Food Favorites: NYC eats

I love DC – I’ve lived here for over 6 years now (including undergrad), and still find new things to explore and new places to go out and new foods to eat. However, this foodie wants to move to NYC so badly! There are a multitude of reasons, but I love food and honestly the food scene in DC is lacking compared to NYC. Whenever I head up for a few days I always have to go to a couple of my favorite places to grab delicious food I can’t get in DC. With the damage from Hurricane Sandy (boo) this past weekend, everything south of 34th St. had no power, and thus my usual haunts around SoHo and Chinatown were off limits.

When I have control over the remote at home, I love watching food network or travel channel (when the food shows are on). As a result, even when I eat the simplest thing I tend to critique it, sometimes jokingly, as if I were a judge or personality on food network. My boyfriend and I will try any new or crazy food (well no mushrooms for me), but we definitely are picky about quality. If we’re just grabbing lunch during work or on the go, we don’t expect glory, but we still won’t settle for crap either. But if we are going purposely to eat a specific food, and possibly spending a lot of money on it, you know it better be amazing.

On weeknights we usually cook, as it’s cheaper (unless we shop at Whole Foods in which case its cheaper to eat out seriously), but cravings strike that we cannot create ourselves. This weekend in NYC we wanted sushi – there’s good sushi for a price in DC, and a few mediocre gems in a sea of not very fresh sushi places. We went to a place called Neo Sushi Studio on 75th and first. The fact that there’s a cool and small sushi joint on nearly every block made me super excited, and our friend listed several other options with amazing sushi in addition to where we ended up going.

We started with monkfish liver pate, which I thought was amazing, probably because I like both pate and fish. It came with a sweet and savory sauce with some sort of fruit (preserved plums?).

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Monkfish live pate

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On my plate before being in my belly

We also had spicy tuna rice crisps, which was spicy tuna filling to layer on top of fried crispy blocks of rice, and a spicy soy dipping sauce. The spicy tuna filling really psyched me up for the sushi to come, as it was very fresh and flavorful. Only downside was that the rice blocks were a bit over-friend, and was very crunchy on top and chewy.

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Spicy tuna topping on left, spicy soy dipping sauce in middle, crispy rice blocks on right

Last appetizer was edamame with lava salt. Pretty basic, nothing spectacular. Black lava salt was a nice touch.

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Looks like edamame

The star of the night was definitely the sushi and sashimi we ordered – eel & avocado, salmon & avocado, spicy tuna rolls, tuna, salmon, snapper, sea bass, and salmon roe sashimi. Everything was very fresh, tender, and melt in your mouth. Despite our friend claiming there was better sushi to be had, as a good sushi deprived non-New Yorker, it really hit the spot.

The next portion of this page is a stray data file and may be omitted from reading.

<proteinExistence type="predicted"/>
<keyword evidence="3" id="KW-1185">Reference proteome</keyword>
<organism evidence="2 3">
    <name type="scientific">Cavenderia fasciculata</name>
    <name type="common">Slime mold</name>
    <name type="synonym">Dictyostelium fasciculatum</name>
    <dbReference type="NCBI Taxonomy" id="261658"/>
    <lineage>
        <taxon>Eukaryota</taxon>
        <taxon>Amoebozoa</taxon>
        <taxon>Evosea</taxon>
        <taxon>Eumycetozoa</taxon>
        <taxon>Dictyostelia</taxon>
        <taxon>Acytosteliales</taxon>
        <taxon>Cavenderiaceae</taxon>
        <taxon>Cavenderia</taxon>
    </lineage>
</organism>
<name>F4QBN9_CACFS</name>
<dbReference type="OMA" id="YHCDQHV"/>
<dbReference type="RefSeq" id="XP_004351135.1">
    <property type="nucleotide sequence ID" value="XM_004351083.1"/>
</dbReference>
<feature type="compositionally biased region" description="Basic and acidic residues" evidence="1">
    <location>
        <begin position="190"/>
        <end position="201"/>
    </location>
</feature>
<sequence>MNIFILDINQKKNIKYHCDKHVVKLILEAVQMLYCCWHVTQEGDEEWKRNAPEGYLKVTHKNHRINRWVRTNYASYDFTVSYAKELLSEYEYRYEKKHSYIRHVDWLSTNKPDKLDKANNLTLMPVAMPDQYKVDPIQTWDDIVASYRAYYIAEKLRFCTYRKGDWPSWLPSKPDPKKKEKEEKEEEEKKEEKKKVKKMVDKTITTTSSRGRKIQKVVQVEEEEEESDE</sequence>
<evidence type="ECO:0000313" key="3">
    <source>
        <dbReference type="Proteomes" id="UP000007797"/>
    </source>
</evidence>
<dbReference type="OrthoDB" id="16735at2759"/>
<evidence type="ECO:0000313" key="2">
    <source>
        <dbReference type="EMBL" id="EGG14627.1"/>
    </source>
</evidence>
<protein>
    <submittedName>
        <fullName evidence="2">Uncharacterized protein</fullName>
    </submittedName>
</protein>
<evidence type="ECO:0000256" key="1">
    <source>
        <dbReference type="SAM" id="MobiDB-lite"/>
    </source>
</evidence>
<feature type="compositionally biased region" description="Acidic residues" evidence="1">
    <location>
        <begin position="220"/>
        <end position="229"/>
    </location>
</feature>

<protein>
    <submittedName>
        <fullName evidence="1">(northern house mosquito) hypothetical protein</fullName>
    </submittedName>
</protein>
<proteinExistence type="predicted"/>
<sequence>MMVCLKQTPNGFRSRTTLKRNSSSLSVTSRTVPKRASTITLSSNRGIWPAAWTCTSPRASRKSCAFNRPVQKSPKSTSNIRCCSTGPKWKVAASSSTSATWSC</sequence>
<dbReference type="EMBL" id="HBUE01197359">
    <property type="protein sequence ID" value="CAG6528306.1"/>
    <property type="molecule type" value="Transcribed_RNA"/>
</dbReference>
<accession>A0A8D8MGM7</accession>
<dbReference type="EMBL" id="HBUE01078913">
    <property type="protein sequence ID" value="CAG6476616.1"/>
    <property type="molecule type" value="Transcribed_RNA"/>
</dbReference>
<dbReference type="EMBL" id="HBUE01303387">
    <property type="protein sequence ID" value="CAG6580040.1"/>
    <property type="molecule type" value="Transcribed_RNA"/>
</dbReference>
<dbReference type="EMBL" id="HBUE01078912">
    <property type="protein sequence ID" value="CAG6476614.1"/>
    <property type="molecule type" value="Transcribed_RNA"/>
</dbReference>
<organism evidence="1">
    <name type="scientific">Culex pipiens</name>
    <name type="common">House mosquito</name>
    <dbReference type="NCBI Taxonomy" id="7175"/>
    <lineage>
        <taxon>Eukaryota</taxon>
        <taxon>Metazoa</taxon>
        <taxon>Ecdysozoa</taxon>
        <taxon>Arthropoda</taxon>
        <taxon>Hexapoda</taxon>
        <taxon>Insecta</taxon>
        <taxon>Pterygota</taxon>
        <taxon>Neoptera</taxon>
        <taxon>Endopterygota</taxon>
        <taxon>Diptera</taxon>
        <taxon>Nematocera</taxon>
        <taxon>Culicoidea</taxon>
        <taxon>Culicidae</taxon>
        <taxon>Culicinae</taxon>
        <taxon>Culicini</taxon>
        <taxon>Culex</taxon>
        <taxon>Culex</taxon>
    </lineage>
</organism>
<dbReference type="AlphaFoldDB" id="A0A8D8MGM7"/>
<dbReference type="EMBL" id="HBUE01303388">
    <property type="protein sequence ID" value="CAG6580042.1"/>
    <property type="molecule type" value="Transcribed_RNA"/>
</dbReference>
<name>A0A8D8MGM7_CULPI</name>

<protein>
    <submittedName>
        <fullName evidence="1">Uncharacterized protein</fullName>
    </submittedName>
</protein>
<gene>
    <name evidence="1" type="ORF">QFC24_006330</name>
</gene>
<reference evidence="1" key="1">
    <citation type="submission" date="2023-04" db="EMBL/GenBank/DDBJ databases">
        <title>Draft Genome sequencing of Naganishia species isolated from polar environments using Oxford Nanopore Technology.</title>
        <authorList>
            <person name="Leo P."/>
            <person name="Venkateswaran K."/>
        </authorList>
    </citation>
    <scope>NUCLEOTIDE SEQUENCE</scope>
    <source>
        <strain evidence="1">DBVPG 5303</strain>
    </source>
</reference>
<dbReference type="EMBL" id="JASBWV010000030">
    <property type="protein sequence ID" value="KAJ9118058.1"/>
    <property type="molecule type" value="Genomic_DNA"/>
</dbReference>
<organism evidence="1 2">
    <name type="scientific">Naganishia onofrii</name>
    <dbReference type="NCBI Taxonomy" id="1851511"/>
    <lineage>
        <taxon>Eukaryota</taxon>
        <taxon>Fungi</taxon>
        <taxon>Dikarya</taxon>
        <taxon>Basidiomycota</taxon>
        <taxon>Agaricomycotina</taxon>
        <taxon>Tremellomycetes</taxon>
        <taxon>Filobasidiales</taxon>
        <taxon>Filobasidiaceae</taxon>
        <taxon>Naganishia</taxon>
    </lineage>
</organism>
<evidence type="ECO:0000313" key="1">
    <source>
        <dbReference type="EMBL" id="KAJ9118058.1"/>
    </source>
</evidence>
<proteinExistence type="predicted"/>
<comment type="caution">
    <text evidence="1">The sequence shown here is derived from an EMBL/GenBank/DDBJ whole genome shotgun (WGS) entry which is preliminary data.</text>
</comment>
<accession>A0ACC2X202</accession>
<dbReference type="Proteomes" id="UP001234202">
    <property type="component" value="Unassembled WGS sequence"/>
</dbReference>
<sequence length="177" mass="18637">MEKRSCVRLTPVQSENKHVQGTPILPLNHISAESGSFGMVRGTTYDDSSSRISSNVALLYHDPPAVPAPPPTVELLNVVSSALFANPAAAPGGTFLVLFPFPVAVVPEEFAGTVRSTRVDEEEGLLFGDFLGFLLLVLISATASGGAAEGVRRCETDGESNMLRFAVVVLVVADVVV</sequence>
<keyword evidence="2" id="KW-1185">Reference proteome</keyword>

So much eating was done Friday and Saturday in NYC – mostly Japanese food, with udon noodles and Japanese curry for lunches, and sushi for dinner. Of course with my boyfriend’s raging sweet tooth, we trekked to a childhood favorite of his, Levain’s bakery for enormous cookies.

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Where the magic happens

Ambitiously, we bought a dark chocolate chocolate chip, dark chocolate peanut butter, and chocolate chip walnut. We didn’t finish eating those cookies until Sunday night at home in DC, and even snacked on them during the weekend. I must admit I am not a huge help when it comes to sweets because I’d really rather have meat on a stick, but they were pretty decadent cookies. Fresh and warm, they had a thin crust hiding gooey and warm innards and melty chocolate or peanut butter chips. So good.

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Dark chocolate chocolate chip – at least half a pound in size and a stick of butter in it

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Innards shot

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Innards shot of dark chocolate peanut butter chip

My boyfriend is also obsessed with bagels, and is very knowledgeable about the bagel making process, and how a good bagel should look and taste. There are no good, non-chain, bagel places in DC – so Saturday morning, before brunch, we tried two bagels from a nearby, recommended bagel place. I honestly have eaten bagels so infrequently that I can’t tell the difference between a merely mediocre bagel and a great bagel, but the boy seemed to enjoy them more than usual, so success. I’m a bigger fan of brunch foods and needed desperately to consume vegetables and crushed an enormous broccoli, onion, and smoked salmon omelette. It was good but nothing super special.

The thing I love about NYC is that I walked everywhere – from where the bus dropped us off (28th and 7th Ave) all the way to the UES where we were staying with a friend, then trekking down to grab lunch, crosstown for Levain’s, through Central Park back to the UES and dinner. We walked from where we stayed to the bus stop by the Javits center to check out the marathon expo (despite it being cancelled), for a total of at least 12.2 miles walked. Considering how much we ate, that was totally necessary! I hope I can move there soon…

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